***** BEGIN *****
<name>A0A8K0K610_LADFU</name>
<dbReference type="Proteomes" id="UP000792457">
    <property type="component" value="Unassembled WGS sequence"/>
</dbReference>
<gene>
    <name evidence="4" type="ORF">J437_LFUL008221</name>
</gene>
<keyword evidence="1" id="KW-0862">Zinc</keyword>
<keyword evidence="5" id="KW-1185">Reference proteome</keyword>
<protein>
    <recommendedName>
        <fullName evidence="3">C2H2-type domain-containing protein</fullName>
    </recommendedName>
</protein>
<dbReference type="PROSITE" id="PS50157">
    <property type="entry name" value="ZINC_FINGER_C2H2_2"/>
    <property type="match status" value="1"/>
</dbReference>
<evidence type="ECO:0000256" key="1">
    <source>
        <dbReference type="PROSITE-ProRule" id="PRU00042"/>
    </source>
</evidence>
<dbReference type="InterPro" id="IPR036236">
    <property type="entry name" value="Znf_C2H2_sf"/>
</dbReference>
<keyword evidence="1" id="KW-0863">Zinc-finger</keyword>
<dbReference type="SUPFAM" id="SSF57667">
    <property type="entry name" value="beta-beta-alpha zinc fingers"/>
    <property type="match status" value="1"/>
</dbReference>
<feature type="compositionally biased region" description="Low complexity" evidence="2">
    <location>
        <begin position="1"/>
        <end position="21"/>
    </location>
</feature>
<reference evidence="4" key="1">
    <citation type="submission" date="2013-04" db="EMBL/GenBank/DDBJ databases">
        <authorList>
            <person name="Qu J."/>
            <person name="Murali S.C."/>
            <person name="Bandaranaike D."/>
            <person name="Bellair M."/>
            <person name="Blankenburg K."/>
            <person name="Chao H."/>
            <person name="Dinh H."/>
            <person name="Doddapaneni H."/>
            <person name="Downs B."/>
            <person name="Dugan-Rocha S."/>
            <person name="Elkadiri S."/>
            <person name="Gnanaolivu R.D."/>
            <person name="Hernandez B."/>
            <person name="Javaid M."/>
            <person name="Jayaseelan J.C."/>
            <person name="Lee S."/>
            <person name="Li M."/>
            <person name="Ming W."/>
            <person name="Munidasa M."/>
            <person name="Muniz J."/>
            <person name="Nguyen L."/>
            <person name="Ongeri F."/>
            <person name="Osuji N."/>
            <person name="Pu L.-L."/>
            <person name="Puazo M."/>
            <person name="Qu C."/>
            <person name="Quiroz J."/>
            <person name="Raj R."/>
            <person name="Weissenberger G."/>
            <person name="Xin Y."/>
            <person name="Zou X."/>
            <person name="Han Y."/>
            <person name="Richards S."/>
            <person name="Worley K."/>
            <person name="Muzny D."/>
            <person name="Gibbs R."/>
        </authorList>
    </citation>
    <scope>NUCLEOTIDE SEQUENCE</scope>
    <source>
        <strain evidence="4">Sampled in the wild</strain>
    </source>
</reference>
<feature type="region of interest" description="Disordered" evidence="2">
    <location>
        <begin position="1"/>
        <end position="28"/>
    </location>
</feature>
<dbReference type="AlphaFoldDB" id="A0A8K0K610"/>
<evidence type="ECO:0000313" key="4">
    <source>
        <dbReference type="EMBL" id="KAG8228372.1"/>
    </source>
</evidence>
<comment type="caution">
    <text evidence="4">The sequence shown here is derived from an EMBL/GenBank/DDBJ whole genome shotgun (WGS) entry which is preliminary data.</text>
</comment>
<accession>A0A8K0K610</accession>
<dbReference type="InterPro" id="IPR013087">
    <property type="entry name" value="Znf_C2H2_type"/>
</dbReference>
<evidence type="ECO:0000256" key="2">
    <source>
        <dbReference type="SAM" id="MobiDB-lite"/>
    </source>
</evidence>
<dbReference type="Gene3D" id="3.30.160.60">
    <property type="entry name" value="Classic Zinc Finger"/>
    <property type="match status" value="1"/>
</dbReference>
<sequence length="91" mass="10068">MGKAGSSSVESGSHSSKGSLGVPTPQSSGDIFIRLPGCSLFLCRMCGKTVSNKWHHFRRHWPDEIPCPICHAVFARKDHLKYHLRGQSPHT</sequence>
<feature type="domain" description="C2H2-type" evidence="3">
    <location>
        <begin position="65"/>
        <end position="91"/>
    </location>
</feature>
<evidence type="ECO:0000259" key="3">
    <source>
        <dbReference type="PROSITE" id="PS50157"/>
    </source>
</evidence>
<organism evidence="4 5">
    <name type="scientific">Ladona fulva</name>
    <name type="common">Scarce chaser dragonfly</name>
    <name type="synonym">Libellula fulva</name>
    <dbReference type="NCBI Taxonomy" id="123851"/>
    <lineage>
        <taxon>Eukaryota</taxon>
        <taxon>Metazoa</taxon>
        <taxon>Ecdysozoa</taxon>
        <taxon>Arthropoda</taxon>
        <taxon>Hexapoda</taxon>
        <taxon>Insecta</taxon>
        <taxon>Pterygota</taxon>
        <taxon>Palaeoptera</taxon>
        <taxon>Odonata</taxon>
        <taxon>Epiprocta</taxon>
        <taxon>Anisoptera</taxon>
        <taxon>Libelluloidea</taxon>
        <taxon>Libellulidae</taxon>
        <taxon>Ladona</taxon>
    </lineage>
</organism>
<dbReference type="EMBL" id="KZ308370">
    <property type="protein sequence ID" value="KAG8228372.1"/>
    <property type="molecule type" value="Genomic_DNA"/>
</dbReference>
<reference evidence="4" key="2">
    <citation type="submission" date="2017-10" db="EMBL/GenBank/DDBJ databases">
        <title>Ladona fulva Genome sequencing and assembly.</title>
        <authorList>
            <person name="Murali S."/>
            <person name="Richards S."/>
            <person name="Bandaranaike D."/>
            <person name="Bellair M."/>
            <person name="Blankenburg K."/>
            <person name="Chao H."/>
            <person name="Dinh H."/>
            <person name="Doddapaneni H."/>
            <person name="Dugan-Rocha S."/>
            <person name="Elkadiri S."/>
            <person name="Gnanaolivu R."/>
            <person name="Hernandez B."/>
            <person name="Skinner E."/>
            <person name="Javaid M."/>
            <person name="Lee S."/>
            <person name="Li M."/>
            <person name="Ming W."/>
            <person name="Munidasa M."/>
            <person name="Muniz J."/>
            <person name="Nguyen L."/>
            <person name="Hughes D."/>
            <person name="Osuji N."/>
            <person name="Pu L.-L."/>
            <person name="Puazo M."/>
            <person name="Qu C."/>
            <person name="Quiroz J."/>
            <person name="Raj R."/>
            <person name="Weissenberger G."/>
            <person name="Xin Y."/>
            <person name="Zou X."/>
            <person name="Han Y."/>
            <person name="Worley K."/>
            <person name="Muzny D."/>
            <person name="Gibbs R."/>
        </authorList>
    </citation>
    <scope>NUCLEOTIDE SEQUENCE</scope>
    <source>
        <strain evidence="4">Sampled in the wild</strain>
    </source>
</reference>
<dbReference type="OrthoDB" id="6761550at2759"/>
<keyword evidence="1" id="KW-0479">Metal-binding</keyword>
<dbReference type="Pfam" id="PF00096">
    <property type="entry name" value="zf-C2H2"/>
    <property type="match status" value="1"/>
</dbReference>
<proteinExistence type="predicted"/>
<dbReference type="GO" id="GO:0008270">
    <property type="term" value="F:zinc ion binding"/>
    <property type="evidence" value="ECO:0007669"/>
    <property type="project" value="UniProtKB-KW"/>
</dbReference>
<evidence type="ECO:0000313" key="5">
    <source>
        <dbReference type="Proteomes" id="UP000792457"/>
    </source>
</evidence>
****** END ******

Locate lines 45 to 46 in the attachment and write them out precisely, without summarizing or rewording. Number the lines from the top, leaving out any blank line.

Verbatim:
            <person name="Blankenburg K."/>
            <person name="Chao H."/>